The OIG also stated its intention to review the medical necessity, documentation, and quality of care for “incident to” services. In general, the Medicare “incident to” rules allow claims by nonphysicians to be submitted under the physician’s provider number if certain specified requirements are met. Notably, the claim will be paid at 100 percent of the Medicare physician fee schedule even though the services were in fact furnished by auxiliary personnel. In general, in order to bill such services, they have to meet particular requirements. For example, services may be covered as “incident to” services if they are: (1) furnished in a non-institutional setting (e.g., a physician’s office) to non-institutional patients; (2) an integral, though incidental, part of the service of a physician in the course of diagnosis or treatment of an injury or illness; (3) commonly furnished without charge or included in the bill of a physician; (4) of a type that are commonly furnished in the office or clinic of a physician; (5) furnished under the direct supervision of the physician (i.e., in the office suite); and (6) furnished by personnel who are employed or contracted by the physician (i.e., the physician/group must pay the cost of the individual). Physical therapy services also have additional requirements/limitations relative to the types of individuals who may perform the physical therapy services.

Given the OIG’s pronouncement regarding its intention to review interventional pain procedures and “incident to services” (which are common in some pain practices), pain physicians are well advised to continue and pursue proactive compliance measures. There are a number of action steps that a physician can undertake to become more informed and to reduce compliance exposure in these areas including, but not limited to:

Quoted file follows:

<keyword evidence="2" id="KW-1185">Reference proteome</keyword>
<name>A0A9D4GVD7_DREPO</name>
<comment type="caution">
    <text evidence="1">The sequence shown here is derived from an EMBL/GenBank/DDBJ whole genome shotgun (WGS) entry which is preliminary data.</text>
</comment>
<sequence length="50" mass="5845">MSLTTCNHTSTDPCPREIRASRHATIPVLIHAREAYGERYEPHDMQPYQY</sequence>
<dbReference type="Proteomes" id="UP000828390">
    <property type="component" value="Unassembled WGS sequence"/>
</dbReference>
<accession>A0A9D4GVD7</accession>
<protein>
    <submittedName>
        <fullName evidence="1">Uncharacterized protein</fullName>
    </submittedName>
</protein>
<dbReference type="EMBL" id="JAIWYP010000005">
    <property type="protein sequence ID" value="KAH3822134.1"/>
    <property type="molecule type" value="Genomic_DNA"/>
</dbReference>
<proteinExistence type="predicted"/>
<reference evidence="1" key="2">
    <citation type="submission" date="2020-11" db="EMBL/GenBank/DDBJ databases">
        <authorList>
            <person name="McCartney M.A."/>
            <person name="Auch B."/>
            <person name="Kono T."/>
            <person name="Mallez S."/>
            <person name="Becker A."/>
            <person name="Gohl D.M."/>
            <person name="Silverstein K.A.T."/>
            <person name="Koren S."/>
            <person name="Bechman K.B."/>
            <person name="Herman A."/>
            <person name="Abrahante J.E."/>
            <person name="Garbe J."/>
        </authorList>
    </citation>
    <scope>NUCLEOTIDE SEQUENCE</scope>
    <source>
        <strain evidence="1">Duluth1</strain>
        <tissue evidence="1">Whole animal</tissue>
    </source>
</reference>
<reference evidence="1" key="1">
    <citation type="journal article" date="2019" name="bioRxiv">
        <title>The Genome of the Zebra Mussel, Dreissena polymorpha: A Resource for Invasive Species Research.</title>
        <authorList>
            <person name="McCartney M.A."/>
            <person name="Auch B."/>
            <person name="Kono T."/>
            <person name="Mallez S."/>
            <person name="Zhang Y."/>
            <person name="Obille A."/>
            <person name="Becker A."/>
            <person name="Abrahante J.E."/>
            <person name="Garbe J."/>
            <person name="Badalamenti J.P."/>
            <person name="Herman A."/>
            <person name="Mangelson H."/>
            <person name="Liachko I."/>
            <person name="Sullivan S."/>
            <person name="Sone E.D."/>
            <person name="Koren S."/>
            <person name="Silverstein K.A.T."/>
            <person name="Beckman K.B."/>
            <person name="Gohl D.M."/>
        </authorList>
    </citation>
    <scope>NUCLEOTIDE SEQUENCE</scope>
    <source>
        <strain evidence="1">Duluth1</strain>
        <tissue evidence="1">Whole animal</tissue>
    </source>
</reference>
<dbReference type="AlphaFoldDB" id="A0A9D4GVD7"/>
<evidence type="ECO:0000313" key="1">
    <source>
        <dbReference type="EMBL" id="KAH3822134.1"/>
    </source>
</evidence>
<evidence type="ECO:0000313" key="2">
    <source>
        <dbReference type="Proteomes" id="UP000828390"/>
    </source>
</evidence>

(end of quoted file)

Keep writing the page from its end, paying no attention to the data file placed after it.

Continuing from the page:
1. Obtain, review, and follow, if applicable, the local Medicare Carrier’s policy or policies on pain procedures. These policies often contain critical information regarding documentation and medical necessity requirements. Physicians are responsible under the law for knowing the information in these policies.
  2. Obtain, review, and follow policies issued by third party payors addressing these services. Physicians must remember that compliance is not specific to Medicare and Medicaid (i.e., failure to follow the rules of other payors can also lead to exposure under various state and federal laws).
  3. Obtain and review the Medicare incident to requirements to ensure compliance. For example, physicians must be aware and comply with the on-site supervision requirement. Some physicians mistakenly believe that complying with less stringent public health code supervision requirements is sufficient for billing purposes. This simple mistake can create false claims exposure for a physician.
  4. Establish internal documentation criteria for all members of the group to follow with regard to services and procedures.
  5. Educate all members of the group as to the importance of documentation and other requirements including medical necessity.

Abby Pendleton, Esq. is a partner and Jessica Gustafson is an associate with the healthcare law firm of Wachler & Associates, P.C. The firm represents healthcare entities and providers with their healthcare legal needs. Ms. Pendleton and Ms. Gustafson specialize in a number of areas, including but not limited to: Medicare and other third party payor audit defense and appeals; compliance; transactional and corporate matters; fraud and abuse analysis; reimbursement and contracting matters; licensure, staff privilege and third party payor de-participation matters; healthcare fraud defense; and HIPAA privacy and security compliance.


1 OIG Work Plan, Fiscal Year 2008, available at http://www.oig.hhs.gov/publications/docs/ workplan/2008/Work_Plan_FY_2008.pdf (last accessed February 24, 2008.